Film, stage, and television actor, Scottish born-and-bred, Alan Cumming, claimed title as Entertainer Extraordinaire in a bold, smart performance to an enthusiastic, sold-out house at the Mahaiwe in Great Barrington Sunday night . Cumming calls his show “Legal Immigrant", both in celebration of his own, relatively new US citizenship and emotional support of immigrants to the US, but it was so much more. The 90-minute show was packed with about a dozen and half songs, thematically grouped in five sets with some rollicking, comedy routines and brash, political commentary in between. Defiantly, proudly anti-Trump, Cumming introduced his excellent four member band by all their ethnic or national origins, reminding us we are a country of immigrants.
Cumming peppers his act with delicious one-liners (stripping off his white suit jacket after the opening set to reveal a black lace sleeveless top , he quips “I do believe in the right to bear arms"), whimsical gay camp (selecting hunky lifeguards for his 50th birthday party at Disneyworld’s water park), celebrity imitations (an okay Liza Minnelli but a spot-on Sean Connery), and an outrageous rift on “scrotal aging”, which sets the stage for some serious songs about growing old, things past, and love had and love lost.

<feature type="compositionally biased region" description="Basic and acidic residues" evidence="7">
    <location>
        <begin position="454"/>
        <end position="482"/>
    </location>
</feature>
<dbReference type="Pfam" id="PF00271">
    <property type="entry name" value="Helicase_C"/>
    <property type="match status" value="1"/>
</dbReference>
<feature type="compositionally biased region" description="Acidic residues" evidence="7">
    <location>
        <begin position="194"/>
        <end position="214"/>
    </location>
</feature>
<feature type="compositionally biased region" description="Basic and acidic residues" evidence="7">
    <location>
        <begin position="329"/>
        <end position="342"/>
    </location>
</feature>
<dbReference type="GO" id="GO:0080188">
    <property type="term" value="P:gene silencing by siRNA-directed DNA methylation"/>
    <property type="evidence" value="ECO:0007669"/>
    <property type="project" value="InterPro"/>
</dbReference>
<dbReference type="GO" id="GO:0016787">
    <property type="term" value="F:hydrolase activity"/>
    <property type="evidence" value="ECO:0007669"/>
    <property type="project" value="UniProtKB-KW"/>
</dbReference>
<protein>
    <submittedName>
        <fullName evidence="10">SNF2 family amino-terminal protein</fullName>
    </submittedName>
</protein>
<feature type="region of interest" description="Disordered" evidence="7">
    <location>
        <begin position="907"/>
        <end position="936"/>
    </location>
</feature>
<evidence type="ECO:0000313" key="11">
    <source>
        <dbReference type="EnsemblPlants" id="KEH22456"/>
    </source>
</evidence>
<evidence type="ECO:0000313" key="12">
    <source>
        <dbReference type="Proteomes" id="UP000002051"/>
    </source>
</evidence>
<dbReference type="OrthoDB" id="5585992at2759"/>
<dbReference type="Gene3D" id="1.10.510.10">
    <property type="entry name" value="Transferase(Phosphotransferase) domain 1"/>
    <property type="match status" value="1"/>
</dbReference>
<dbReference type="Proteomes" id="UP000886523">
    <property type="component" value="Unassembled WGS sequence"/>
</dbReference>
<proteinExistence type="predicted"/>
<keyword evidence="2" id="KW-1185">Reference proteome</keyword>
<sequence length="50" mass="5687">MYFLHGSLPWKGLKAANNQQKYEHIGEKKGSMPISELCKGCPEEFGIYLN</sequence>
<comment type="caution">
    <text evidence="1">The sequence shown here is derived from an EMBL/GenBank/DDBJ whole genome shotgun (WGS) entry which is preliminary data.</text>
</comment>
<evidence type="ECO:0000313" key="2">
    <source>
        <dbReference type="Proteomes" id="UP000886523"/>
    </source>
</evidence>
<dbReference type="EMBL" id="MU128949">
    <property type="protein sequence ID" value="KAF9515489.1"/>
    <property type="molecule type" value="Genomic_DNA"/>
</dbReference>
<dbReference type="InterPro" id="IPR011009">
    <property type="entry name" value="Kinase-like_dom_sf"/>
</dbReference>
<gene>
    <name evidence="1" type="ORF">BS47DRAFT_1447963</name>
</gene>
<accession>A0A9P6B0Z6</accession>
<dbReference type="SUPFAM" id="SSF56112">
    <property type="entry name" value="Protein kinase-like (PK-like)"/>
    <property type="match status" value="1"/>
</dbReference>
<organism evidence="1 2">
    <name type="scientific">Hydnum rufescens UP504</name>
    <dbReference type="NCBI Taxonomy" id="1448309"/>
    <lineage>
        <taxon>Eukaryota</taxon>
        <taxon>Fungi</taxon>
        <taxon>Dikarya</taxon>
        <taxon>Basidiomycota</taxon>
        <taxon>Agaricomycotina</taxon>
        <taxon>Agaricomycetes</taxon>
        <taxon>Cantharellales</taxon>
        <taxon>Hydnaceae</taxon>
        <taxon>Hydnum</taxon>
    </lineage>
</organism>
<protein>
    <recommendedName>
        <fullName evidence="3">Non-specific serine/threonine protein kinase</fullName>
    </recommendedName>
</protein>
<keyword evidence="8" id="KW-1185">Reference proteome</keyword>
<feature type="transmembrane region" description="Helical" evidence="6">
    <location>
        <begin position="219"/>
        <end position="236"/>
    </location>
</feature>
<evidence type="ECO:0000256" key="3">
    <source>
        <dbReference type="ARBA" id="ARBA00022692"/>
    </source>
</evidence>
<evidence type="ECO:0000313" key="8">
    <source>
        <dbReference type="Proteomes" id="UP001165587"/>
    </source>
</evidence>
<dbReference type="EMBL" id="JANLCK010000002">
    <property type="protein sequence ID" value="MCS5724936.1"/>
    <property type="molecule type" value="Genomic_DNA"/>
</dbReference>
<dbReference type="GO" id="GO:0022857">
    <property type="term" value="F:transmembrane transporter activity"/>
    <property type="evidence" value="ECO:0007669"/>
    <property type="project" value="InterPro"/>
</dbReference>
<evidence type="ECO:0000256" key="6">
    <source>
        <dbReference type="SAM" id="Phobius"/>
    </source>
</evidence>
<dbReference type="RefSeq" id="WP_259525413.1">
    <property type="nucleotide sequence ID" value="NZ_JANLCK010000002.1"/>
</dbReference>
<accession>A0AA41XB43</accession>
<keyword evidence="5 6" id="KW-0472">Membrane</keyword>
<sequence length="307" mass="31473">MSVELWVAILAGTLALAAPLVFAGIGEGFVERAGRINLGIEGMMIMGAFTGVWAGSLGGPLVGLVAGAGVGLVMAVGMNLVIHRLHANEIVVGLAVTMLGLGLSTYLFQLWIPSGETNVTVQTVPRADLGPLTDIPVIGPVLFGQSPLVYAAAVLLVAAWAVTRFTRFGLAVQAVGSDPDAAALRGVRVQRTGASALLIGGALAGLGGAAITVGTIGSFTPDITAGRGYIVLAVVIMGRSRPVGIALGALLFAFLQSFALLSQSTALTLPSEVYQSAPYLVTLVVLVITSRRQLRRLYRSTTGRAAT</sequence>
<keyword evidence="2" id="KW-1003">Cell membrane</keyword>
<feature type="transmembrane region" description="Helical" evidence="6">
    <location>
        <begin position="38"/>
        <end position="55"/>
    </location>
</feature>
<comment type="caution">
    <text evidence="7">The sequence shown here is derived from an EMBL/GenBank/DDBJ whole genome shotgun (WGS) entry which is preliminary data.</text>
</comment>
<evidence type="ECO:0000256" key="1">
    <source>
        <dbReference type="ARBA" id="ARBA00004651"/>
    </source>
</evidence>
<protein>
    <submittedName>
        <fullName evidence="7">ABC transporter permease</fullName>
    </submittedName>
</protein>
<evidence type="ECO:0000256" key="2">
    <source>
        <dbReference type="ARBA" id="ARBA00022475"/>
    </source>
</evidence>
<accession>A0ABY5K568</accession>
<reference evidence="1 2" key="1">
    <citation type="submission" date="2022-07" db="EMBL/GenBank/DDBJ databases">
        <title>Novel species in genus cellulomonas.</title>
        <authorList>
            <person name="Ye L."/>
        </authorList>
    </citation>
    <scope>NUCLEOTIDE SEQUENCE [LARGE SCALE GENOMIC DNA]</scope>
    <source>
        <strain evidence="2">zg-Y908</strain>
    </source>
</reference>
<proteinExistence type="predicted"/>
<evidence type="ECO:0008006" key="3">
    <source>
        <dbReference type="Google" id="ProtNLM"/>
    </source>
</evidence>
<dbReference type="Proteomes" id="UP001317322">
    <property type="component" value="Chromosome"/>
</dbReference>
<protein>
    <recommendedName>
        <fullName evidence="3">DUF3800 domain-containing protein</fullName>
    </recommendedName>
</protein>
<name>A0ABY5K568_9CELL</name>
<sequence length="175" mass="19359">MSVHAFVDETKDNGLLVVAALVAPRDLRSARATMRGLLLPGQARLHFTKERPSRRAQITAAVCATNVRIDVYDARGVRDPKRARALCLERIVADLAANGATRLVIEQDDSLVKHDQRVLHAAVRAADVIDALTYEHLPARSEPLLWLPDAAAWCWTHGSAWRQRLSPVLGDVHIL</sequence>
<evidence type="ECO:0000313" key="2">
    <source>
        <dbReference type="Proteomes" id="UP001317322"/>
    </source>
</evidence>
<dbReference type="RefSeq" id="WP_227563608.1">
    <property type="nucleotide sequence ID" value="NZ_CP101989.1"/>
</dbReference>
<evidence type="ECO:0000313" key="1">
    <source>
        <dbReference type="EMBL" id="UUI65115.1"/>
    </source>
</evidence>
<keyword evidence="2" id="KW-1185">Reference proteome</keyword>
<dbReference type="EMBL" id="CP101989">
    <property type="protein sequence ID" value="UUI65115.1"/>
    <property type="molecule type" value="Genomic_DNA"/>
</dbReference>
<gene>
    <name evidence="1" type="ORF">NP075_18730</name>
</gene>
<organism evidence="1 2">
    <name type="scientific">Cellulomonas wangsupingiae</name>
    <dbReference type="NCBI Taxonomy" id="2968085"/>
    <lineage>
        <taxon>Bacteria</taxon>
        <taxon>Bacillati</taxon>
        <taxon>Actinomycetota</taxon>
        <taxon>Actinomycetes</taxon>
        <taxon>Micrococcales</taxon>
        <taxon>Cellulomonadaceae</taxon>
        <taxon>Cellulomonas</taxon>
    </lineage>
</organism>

Cumming’s sensitivity is agenderous. When’s the last time we’ve heard Sondheim’s torch song from FOLLIES “Losing My Mind” sung by a guy? He covers divas old and new, from Peggy Lee (his bold, muscular version of “Is That All There Is” one of the show’s best), Marlene Dietrich (yes, her signature “Falling in Love Again”) and Edith Piaf to Adele and P!nk. He reminisces candidly about a lonely, misfit childhood in rural Scotland and segues into bittersweet reconciliation with “Caledonia”. Besides Sondheim, Cumming borrows from Broadway and film with a unique mix of Lin Manuel Miranda and Alan Menken (one of the kids’ favorites from “The Little Mermaid”).
He concludes with a lovely original song about the power of now written for him by pianist and musical director Lance Horne. Cumming left the audience upbeat with an encore of “Tomorrow” from ANNIE. Cumming transcends the standard's usual treacle, rendering it an adult realists's anthem of hope - things will get better. Ya gotta believe in somethin'.
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